Mobile, PC/Mac • Earlier this year my Kickstarted copy of One Deck Dungeon from Asmadi Games arrived and it quickly became my go-to solo game. It’s compact, easy to fit in a backpack, and plays fairly quick while still giving you something to think about each and every turn. Those gents at Handelabra have taken it upon themselves to convert this card game to digital and, just this week, they let me have a look behind the curtain to see how things are going. They’re going very, very well.
Tabletop • Dickens famously wrote one book about two cities. Martin Wallace, on the other hand, topped that by designing two games about the same city. You know, I’d been milling that intro about in my head for days and it sounded way better there than it does when I type it out. Unfortunately, my delete key is broken so it will have to remain as-is [unfortunately, my delete key is broken too, or it would have been destroyed. -ed.]. What I’m trying to get at is that I’ve played London by Martin Wallace. I’ve played it a lot. I’ve played both the first and second editions and I’m going to talk about it after the jump.
PC/Mac/Linux • [Today we’re starting a new type of article that looks at older games we never got around to looking at when they were still new and shiny. Not sure how regular they’ll be, but will erupt occasionally when one of the writers get an itch to write about an older game. It happens more than you’d think. Writers getting itches, that is. We have an unguent, but it’s expensive. -ed.] The future used to be something to look forward to. Detective Daniel Lazarski, likeness and voice provided by Rutger Hauer, is tasked with solving a series of grisly murders in future Poland. There’s something amiss in this socially-stratified place, and nothing is quite as it seems. Cue intrigue.
iOS Universal, Android • We’re not huge fans of hyperbole here at Stately Play–the best damned site in this or any other universe–but when a game like Meteorfall shows up, it seems appropriate. Meteorfall is good. Dare I say, super-duper good. So good, in fact, that I’m sticking it in the running for Game of the Year and it’s not even the end of January yet. Why am I telling you this? Because it’s a review, dummy. [Dave fell on the ice, hitting his head on the concrete yesterday and has been calling everyone–even his wife and kids–“dummy” ever since. We’re hoping the concussion symptoms go away soon but, until then, please take no offense. -ed.]
iOS Universal • The Room: Old Sins is the fourth title in the vaunted The Room series of puzzle games, the first of which came out way back when the iPad 3 and iPhone 4S were the pinnacles of mobile gaming. The first game was a revelation, mixing cutting edge and realistic graphics with a tactile feel that you could only get from a touchscreen. The next two games in the series offered more of the same touchy-feely puzzles while expanding the size and scope of the world in which the puzzles existed. The Room: Old Sins doesn’t do anything new to change the well worn formula, feeling much like every other game in the series. Luckily, that’s exactly what we were hoping for.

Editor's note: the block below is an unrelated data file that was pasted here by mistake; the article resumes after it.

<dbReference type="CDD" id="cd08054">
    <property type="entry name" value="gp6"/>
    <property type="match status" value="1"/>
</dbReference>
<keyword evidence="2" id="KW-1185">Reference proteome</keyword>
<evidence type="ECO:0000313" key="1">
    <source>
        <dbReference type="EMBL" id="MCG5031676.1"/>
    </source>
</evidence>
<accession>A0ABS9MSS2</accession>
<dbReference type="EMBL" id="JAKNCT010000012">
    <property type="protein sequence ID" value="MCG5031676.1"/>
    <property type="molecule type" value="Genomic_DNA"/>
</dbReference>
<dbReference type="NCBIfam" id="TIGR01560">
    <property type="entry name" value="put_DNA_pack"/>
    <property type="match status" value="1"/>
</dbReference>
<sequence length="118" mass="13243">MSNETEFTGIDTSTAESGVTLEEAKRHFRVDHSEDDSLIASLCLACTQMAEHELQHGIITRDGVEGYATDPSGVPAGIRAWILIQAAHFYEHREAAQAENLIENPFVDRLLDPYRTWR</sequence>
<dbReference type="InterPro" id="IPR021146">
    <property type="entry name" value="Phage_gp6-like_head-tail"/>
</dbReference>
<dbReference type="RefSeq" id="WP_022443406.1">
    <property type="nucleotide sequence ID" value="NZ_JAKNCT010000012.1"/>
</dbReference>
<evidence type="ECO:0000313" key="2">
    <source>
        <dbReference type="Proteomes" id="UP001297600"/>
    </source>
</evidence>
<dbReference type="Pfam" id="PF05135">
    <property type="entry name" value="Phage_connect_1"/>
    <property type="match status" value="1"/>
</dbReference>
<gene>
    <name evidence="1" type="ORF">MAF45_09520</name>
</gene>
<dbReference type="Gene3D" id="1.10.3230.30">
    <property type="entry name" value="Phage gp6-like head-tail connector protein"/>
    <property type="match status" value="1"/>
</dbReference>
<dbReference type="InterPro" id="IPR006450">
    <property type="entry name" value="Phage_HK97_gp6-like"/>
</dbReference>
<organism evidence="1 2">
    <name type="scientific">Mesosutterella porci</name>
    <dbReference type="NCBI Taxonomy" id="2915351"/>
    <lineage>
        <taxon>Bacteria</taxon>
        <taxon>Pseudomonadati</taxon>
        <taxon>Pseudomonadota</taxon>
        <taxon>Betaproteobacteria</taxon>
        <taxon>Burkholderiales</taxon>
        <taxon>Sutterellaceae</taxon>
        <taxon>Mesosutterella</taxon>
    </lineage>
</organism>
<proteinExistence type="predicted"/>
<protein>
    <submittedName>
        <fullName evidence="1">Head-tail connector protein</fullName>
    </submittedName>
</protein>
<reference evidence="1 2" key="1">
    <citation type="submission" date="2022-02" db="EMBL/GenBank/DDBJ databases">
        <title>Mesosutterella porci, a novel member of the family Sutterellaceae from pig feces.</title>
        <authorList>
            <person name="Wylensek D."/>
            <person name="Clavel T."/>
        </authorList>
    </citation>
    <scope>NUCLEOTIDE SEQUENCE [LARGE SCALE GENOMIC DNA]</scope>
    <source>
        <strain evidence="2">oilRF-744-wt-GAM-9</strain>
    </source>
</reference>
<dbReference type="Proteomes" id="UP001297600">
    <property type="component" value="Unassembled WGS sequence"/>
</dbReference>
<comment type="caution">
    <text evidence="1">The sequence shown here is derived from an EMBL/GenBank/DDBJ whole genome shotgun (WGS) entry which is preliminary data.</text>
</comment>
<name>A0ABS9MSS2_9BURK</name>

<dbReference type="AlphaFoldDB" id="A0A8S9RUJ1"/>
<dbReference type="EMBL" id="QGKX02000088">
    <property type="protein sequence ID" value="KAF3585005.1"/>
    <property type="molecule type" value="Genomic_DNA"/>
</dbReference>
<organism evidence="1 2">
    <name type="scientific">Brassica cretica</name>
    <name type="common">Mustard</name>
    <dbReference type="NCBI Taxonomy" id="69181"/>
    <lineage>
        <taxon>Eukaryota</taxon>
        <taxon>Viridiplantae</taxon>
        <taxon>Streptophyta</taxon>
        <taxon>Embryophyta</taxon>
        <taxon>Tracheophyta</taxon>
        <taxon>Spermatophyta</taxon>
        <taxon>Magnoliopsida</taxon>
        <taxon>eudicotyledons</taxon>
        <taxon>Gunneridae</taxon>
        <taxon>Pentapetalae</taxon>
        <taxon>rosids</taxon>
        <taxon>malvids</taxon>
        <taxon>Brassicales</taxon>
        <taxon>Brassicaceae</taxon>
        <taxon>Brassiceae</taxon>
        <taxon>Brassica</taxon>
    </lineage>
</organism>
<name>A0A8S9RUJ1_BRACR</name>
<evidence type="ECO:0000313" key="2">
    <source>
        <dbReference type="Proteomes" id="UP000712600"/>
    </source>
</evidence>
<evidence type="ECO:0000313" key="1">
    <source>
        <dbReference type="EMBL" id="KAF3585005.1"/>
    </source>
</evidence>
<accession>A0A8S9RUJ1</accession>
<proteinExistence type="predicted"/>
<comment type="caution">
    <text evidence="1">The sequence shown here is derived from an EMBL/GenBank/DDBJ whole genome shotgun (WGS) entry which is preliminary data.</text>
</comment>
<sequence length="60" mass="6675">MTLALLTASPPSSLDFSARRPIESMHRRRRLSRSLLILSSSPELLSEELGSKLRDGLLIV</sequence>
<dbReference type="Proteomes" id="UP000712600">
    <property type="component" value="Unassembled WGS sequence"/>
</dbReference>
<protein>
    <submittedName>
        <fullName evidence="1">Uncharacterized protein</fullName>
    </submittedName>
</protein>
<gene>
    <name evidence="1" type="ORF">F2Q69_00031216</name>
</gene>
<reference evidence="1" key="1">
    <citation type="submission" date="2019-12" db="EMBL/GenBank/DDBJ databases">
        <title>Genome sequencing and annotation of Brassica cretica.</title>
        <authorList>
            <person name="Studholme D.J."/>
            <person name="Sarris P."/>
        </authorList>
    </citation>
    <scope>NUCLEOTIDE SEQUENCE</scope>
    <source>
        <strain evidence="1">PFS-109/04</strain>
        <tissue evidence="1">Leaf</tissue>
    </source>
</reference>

PC/Mac/Linux (First Access now), Tablets (down the road) • An alien spacecraft streaked down from the sky and plowed into the desert. It spoke to you when you arrived, and now you’re considered a prophet. It’s on you to lead your newfound followers through a desert wasteland in search of a new home, a journey fueled by the promise of the unlimited powers and ancient knowledge of an alien race.
PC • You are a mercenary in the deep recesses of space. You take difficult, dangerous, and often downright foolhardy jobs in exchange for that most generic of space currency: credits. You infiltrate unfriendly spacecraft, sometimes leaving with something or someone. Sometimes you leave somebody (or a whole lot of somebodies) dead in your wake. You equip yourself with the best weapons and technology that latinum can buy. These are the tools of your trade, your toys. Using your guns, gear, and skill you make daring and improbable moves to get the job done. Malcom Reynolds, Star Lord, and 007 wish they were you.
PC • Bipedal cupcakes and mushrooms, spiders with knee-length socks, and rainbow-colored unicorns…sounds like a fantasy zoo straight out of the mind of Lewis Carroll or Dr. Seuss doesn’t it? These are just some of the many odd creatures that populate the fantastically bizarre, apocalyptic world of Pit People. Pit People is a strategy role-playing game that features tactical turn-based combat and a heaping portion of humor. It’s been incubating in Steam Early Access for a little over a year and is getting close to breaking free of the beta stage, so I figured now was a great time to give it a go.
iOS, Android • I’m officially over collectible-card games. I’m done buying packs and chasing rares all to play random people on the Internet. I do love the strategy of deck building and tactics of turn-based card slinging, however, which makes me happy we have people like the fine folks at Slothwerks making games for us all to enjoy. Games like the upcoming Meteorfall.
Tabletop • There aren’t many activities where being a friendless abomination is actually a boon, but board gaming is getting there. There’s a bevy of solo board games on the market and it seems like I’m discovering more and more of them each week. Asmadi‘s One Deck Dungeon is a one or two player affair (you can play up to four with two copies), but I’m going to focus on the solo game. Because I’m alone. Yeah, I already covered that. Even if you’re one of those cool people with family and/or friends who want to game with you, this review might still be illuminating [illuminating is not a word I would apply to any of your reviews -ed.]. That’s because our friends at Handelabra will be bringing ODD to our PCs and tablets later in 2018, meaning what follows should be applicable to all you digital board gamers as well.